Hettie Arianne. Bedroom Nightstand. November 06th , 2017.
Squeeze in a micro shelf. Think there isn't even room for a shelf? Think again. When a bed has to be squeezed into an alcove, it can seem as if there isn't any room for bedside storage, but this teeny-weeny shelf attached to the side of a closet is a clever solution. The curved edge is a safer option if space is tight and the shelf is close to the bed out of necessity. Admittedly, displaying a vase of flowers here may not be terribly practical if this room is used every day, but this dinky shelf would be the perfect size for a phone or alarm clock.
Cozy rustic. Raw, unfinished wood is key to this look, but you don't need to splurge on a big piece to make it work. Use a plain wood slice (find it in a crafts store) as a tray to hold bedside necessities, repurpose a wood stump as a table or bring in a few rustic wooden boxes as bedroom storage. Create warmth with cozy patchwork quilts, wool blankets and faux fur pillows — and if you have a pair of cowboy boots, be sure to leave them out on display.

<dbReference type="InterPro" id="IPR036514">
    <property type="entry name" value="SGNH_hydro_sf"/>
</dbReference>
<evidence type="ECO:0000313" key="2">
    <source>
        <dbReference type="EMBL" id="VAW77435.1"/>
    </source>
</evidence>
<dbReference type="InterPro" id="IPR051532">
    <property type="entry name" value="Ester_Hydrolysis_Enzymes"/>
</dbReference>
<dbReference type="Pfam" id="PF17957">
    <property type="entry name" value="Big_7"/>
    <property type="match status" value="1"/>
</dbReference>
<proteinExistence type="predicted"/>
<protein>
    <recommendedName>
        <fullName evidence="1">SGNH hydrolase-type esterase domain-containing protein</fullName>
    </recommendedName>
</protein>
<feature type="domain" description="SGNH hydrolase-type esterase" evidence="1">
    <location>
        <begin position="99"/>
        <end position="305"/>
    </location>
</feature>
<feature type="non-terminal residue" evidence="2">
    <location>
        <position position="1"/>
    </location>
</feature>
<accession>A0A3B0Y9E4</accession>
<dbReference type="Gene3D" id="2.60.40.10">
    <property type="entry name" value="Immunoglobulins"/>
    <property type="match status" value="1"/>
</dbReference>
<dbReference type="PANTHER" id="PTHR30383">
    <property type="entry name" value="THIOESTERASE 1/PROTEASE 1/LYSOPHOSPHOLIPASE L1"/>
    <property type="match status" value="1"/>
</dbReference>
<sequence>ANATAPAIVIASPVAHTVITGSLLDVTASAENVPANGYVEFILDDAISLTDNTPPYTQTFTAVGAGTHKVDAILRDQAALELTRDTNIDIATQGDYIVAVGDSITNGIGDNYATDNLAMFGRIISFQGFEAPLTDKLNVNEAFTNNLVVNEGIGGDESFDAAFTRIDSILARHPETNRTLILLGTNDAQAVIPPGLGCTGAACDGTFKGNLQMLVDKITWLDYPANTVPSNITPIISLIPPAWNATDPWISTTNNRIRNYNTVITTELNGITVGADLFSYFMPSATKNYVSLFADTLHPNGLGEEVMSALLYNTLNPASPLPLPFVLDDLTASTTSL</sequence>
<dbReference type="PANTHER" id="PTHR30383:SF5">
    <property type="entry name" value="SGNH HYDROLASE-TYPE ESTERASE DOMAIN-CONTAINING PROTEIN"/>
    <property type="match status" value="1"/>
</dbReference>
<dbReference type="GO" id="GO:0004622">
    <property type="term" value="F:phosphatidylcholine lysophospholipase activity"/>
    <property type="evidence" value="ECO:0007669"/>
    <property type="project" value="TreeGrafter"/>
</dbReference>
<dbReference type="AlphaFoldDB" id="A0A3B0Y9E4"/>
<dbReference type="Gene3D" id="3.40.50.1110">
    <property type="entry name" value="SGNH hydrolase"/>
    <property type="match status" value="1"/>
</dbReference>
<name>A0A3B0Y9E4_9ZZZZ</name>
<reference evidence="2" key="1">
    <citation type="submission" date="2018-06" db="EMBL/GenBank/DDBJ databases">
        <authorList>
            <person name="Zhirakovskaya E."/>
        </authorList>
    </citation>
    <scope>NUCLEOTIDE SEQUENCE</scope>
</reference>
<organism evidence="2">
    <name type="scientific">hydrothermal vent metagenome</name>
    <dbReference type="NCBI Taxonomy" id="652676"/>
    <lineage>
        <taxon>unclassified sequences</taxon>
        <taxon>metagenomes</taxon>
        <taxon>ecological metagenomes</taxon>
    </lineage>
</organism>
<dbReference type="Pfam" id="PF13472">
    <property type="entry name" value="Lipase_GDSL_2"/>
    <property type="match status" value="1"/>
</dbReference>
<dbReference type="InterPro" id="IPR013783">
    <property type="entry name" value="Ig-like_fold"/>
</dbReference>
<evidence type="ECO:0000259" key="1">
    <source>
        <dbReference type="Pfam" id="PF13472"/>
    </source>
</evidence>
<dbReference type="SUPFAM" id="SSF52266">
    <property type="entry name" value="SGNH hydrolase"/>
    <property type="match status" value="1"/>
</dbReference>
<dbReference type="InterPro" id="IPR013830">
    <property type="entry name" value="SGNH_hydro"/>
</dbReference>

Calm the visual noise. Ideally, the bedroom would be solely devoted to rest and relaxation, but if you live in a smaller space, this simply may not be possible. If you must make room for your desk in the bedroom, aim for a setup that allows you to hide everything away when you're done working. Tuck work-related items into drawers and cabinets, leaving surfaces as clean and clear as possible for a restful feeling. Take action: Remove anything that reminds you of work, bills or to-dos from within visual range of your bed. If you can find a place to store these items in a different room, do so. If not, clear out a drawer or shelf in a closed cabinet to keep them out of view.
Take your time. Great design takes a while and usually requires refining before you come up with the perfect plan for your lifestyle. Don't rush through the design — it's worth taking a little extra time up front to make sure you have a more efficient and functional plan in the end. The truth is, great design doesn't necessarily mean a space that's overly complex and expensive to build. A space that functions better, costs less to build, is more efficient to run and is easier to maintain can be an outstanding example of great design.
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